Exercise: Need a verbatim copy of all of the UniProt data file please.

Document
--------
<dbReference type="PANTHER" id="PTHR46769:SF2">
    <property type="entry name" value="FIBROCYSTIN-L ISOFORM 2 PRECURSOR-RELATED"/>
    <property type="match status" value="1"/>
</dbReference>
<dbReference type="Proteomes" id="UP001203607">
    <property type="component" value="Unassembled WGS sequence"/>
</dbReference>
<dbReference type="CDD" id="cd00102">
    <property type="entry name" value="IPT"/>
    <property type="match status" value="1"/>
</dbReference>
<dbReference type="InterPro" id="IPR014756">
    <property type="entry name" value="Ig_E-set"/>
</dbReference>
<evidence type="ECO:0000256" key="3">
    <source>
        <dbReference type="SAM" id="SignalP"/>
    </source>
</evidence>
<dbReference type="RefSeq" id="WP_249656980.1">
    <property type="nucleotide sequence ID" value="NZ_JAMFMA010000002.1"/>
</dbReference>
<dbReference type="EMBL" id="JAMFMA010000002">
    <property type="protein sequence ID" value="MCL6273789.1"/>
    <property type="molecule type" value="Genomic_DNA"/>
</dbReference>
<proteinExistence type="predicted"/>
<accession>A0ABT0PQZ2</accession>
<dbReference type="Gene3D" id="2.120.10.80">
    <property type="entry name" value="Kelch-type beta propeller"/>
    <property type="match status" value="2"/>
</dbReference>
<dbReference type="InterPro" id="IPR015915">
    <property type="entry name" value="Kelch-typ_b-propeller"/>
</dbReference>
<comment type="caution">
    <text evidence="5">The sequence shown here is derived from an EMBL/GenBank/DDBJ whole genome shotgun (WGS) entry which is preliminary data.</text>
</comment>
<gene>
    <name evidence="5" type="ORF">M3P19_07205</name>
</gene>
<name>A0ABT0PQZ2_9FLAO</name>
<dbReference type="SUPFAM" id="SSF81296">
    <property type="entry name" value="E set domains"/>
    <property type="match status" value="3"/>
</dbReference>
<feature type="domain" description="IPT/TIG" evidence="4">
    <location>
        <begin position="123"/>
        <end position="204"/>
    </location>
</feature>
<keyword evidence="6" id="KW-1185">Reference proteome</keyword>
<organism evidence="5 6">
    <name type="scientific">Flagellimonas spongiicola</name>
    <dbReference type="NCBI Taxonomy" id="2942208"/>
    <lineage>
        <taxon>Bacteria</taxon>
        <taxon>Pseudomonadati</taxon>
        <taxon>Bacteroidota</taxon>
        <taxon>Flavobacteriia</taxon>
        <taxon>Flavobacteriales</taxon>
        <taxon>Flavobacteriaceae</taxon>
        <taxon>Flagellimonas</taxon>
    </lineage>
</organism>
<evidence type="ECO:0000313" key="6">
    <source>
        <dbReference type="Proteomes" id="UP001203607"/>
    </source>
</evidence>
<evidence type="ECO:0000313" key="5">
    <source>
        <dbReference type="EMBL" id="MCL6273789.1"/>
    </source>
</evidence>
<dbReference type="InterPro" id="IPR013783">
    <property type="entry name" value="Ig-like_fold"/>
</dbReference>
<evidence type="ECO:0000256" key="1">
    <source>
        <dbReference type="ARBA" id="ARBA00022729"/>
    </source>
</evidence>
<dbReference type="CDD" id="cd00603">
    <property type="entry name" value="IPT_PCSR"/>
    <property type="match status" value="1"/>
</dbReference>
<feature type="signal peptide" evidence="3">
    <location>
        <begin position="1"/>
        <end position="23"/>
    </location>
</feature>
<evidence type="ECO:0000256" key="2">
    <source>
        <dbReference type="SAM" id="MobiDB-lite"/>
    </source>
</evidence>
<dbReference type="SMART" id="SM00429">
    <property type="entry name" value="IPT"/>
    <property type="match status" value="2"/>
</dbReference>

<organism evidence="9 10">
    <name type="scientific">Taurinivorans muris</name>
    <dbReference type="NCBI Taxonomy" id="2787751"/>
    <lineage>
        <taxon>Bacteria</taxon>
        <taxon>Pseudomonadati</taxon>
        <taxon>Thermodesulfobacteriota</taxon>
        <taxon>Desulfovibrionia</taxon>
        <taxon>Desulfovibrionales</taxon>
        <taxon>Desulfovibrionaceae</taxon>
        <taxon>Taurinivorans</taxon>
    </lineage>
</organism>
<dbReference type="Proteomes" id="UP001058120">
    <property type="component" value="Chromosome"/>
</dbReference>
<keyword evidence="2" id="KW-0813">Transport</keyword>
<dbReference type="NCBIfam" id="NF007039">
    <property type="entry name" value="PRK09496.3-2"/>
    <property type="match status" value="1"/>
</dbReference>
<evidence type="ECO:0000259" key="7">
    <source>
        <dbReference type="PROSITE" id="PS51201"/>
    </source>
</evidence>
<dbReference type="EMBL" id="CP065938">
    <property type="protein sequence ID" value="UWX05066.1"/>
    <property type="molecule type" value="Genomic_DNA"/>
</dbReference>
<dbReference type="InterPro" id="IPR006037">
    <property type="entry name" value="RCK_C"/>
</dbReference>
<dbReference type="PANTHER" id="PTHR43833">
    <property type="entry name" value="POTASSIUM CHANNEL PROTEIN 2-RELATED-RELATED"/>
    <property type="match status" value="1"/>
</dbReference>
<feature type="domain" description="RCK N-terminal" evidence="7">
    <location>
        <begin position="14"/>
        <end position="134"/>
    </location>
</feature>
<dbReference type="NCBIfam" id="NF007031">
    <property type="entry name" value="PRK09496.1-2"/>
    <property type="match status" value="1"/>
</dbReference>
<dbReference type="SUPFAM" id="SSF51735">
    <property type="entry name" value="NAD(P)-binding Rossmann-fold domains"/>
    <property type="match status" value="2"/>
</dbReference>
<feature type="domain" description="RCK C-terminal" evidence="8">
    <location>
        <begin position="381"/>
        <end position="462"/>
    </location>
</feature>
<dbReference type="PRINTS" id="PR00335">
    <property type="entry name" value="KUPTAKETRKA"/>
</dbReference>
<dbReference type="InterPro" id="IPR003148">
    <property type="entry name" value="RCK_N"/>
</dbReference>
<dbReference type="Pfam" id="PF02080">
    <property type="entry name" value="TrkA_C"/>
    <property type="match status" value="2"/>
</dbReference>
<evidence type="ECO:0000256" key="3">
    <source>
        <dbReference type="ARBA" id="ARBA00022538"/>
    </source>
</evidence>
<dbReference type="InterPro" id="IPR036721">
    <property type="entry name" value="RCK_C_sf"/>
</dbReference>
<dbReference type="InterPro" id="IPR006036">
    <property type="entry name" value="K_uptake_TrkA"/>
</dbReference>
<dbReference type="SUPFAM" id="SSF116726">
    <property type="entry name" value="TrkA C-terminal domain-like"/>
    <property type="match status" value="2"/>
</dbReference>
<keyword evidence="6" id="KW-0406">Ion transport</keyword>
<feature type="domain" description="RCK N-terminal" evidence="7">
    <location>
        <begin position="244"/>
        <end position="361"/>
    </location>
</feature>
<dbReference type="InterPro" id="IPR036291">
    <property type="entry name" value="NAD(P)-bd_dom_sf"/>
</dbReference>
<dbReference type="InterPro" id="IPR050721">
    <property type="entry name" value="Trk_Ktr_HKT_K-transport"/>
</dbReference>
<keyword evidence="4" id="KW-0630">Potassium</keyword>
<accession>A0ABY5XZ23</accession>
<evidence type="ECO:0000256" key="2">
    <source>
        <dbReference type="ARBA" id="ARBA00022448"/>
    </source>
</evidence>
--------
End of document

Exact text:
<dbReference type="PANTHER" id="PTHR46769:SF2">
    <property type="entry name" value="FIBROCYSTIN-L ISOFORM 2 PRECURSOR-RELATED"/>
    <property type="match status" value="1"/>
</dbReference>
<dbReference type="Proteomes" id="UP001203607">
    <property type="component" value="Unassembled WGS sequence"/>
</dbReference>
<dbReference type="CDD" id="cd00102">
    <property type="entry name" value="IPT"/>
    <property type="match status" value="1"/>
</dbReference>
<dbReference type="InterPro" id="IPR014756">
    <property type="entry name" value="Ig_E-set"/>
</dbReference>
<evidence type="ECO:0000256" key="3">
    <source>
        <dbReference type="SAM" id="SignalP"/>
    </source>
</evidence>
<dbReference type="RefSeq" id="WP_249656980.1">
    <property type="nucleotide sequence ID" value="NZ_JAMFMA010000002.1"/>
</dbReference>
<dbReference type="EMBL" id="JAMFMA010000002">
    <property type="protein sequence ID" value="MCL6273789.1"/>
    <property type="molecule type" value="Genomic_DNA"/>
</dbReference>
<proteinExistence type="predicted"/>
<accession>A0ABT0PQZ2</accession>
<dbReference type="Gene3D" id="2.120.10.80">
    <property type="entry name" value="Kelch-type beta propeller"/>
    <property type="match status" value="2"/>
</dbReference>
<dbReference type="InterPro" id="IPR015915">
    <property type="entry name" value="Kelch-typ_b-propeller"/>
</dbReference>
<comment type="caution">
    <text evidence="5">The sequence shown here is derived from an EMBL/GenBank/DDBJ whole genome shotgun (WGS) entry which is preliminary data.</text>
</comment>
<gene>
    <name evidence="5" type="ORF">M3P19_07205</name>
</gene>
<name>A0ABT0PQZ2_9FLAO</name>
<dbReference type="SUPFAM" id="SSF81296">
    <property type="entry name" value="E set domains"/>
    <property type="match status" value="3"/>
</dbReference>
<feature type="domain" description="IPT/TIG" evidence="4">
    <location>
        <begin position="123"/>
        <end position="204"/>
    </location>
</feature>
<keyword evidence="6" id="KW-1185">Reference proteome</keyword>
<organism evidence="5 6">
    <name type="scientific">Flagellimonas spongiicola</name>
    <dbReference type="NCBI Taxonomy" id="2942208"/>
    <lineage>
        <taxon>Bacteria</taxon>
        <taxon>Pseudomonadati</taxon>
        <taxon>Bacteroidota</taxon>
        <taxon>Flavobacteriia</taxon>
        <taxon>Flavobacteriales</taxon>
        <taxon>Flavobacteriaceae</taxon>
        <taxon>Flagellimonas</taxon>
    </lineage>
</organism>
<evidence type="ECO:0000313" key="6">
    <source>
        <dbReference type="Proteomes" id="UP001203607"/>
    </source>
</evidence>
<evidence type="ECO:0000313" key="5">
    <source>
        <dbReference type="EMBL" id="MCL6273789.1"/>
    </source>
</evidence>
<dbReference type="InterPro" id="IPR013783">
    <property type="entry name" value="Ig-like_fold"/>
</dbReference>
<evidence type="ECO:0000256" key="1">
    <source>
        <dbReference type="ARBA" id="ARBA00022729"/>
    </source>
</evidence>
<dbReference type="CDD" id="cd00603">
    <property type="entry name" value="IPT_PCSR"/>
    <property type="match status" value="1"/>
</dbReference>
<feature type="signal peptide" evidence="3">
    <location>
        <begin position="1"/>
        <end position="23"/>
    </location>
</feature>
<evidence type="ECO:0000256" key="2">
    <source>
        <dbReference type="SAM" id="MobiDB-lite"/>
    </source>
</evidence>
<dbReference type="SMART" id="SM00429">
    <property type="entry name" value="IPT"/>
    <property type="match status" value="2"/>
</dbReference>

<organism evidence="9 10">
    <name type="scientific">Taurinivorans muris</name>
    <dbReference type="NCBI Taxonomy" id="2787751"/>
    <lineage>
        <taxon>Bacteria</taxon>
        <taxon>Pseudomonadati</taxon>
        <taxon>Thermodesulfobacteriota</taxon>
        <taxon>Desulfovibrionia</taxon>
        <taxon>Desulfovibrionales</taxon>
        <taxon>Desulfovibrionaceae</taxon>
        <taxon>Taurinivorans</taxon>
    </lineage>
</organism>
<dbReference type="Proteomes" id="UP001058120">
    <property type="component" value="Chromosome"/>
</dbReference>
<keyword evidence="2" id="KW-0813">Transport</keyword>
<dbReference type="NCBIfam" id="NF007039">
    <property type="entry name" value="PRK09496.3-2"/>
    <property type="match status" value="1"/>
</dbReference>
<evidence type="ECO:0000259" key="7">
    <source>
        <dbReference type="PROSITE" id="PS51201"/>
    </source>
</evidence>
<dbReference type="EMBL" id="CP065938">
    <property type="protein sequence ID" value="UWX05066.1"/>
    <property type="molecule type" value="Genomic_DNA"/>
</dbReference>
<dbReference type="InterPro" id="IPR006037">
    <property type="entry name" value="RCK_C"/>
</dbReference>
<dbReference type="PANTHER" id="PTHR43833">
    <property type="entry name" value="POTASSIUM CHANNEL PROTEIN 2-RELATED-RELATED"/>
    <property type="match status" value="1"/>
</dbReference>
<feature type="domain" description="RCK N-terminal" evidence="7">
    <location>
        <begin position="14"/>
        <end position="134"/>
    </location>
</feature>
<dbReference type="NCBIfam" id="NF007031">
    <property type="entry name" value="PRK09496.1-2"/>
    <property type="match status" value="1"/>
</dbReference>
<dbReference type="SUPFAM" id="SSF51735">
    <property type="entry name" value="NAD(P)-binding Rossmann-fold domains"/>
    <property type="match status" value="2"/>
</dbReference>
<feature type="domain" description="RCK C-terminal" evidence="8">
    <location>
        <begin position="381"/>
        <end position="462"/>
    </location>
</feature>
<dbReference type="PRINTS" id="PR00335">
    <property type="entry name" value="KUPTAKETRKA"/>
</dbReference>
<dbReference type="InterPro" id="IPR003148">
    <property type="entry name" value="RCK_N"/>
</dbReference>
<dbReference type="Pfam" id="PF02080">
    <property type="entry name" value="TrkA_C"/>
    <property type="match status" value="2"/>
</dbReference>
<evidence type="ECO:0000256" key="3">
    <source>
        <dbReference type="ARBA" id="ARBA00022538"/>
    </source>
</evidence>
<dbReference type="InterPro" id="IPR036721">
    <property type="entry name" value="RCK_C_sf"/>
</dbReference>
<dbReference type="InterPro" id="IPR006036">
    <property type="entry name" value="K_uptake_TrkA"/>
</dbReference>
<dbReference type="SUPFAM" id="SSF116726">
    <property type="entry name" value="TrkA C-terminal domain-like"/>
    <property type="match status" value="2"/>
</dbReference>
<keyword evidence="6" id="KW-0406">Ion transport</keyword>
<feature type="domain" description="RCK N-terminal" evidence="7">
    <location>
        <begin position="244"/>
        <end position="361"/>
    </location>
</feature>
<dbReference type="InterPro" id="IPR036291">
    <property type="entry name" value="NAD(P)-bd_dom_sf"/>
</dbReference>
<dbReference type="InterPro" id="IPR050721">
    <property type="entry name" value="Trk_Ktr_HKT_K-transport"/>
</dbReference>
<keyword evidence="4" id="KW-0630">Potassium</keyword>
<accession>A0ABY5XZ23</accession>
<evidence type="ECO:0000256" key="2">
    <source>
        <dbReference type="ARBA" id="ARBA00022448"/>
    </source>
</evidence>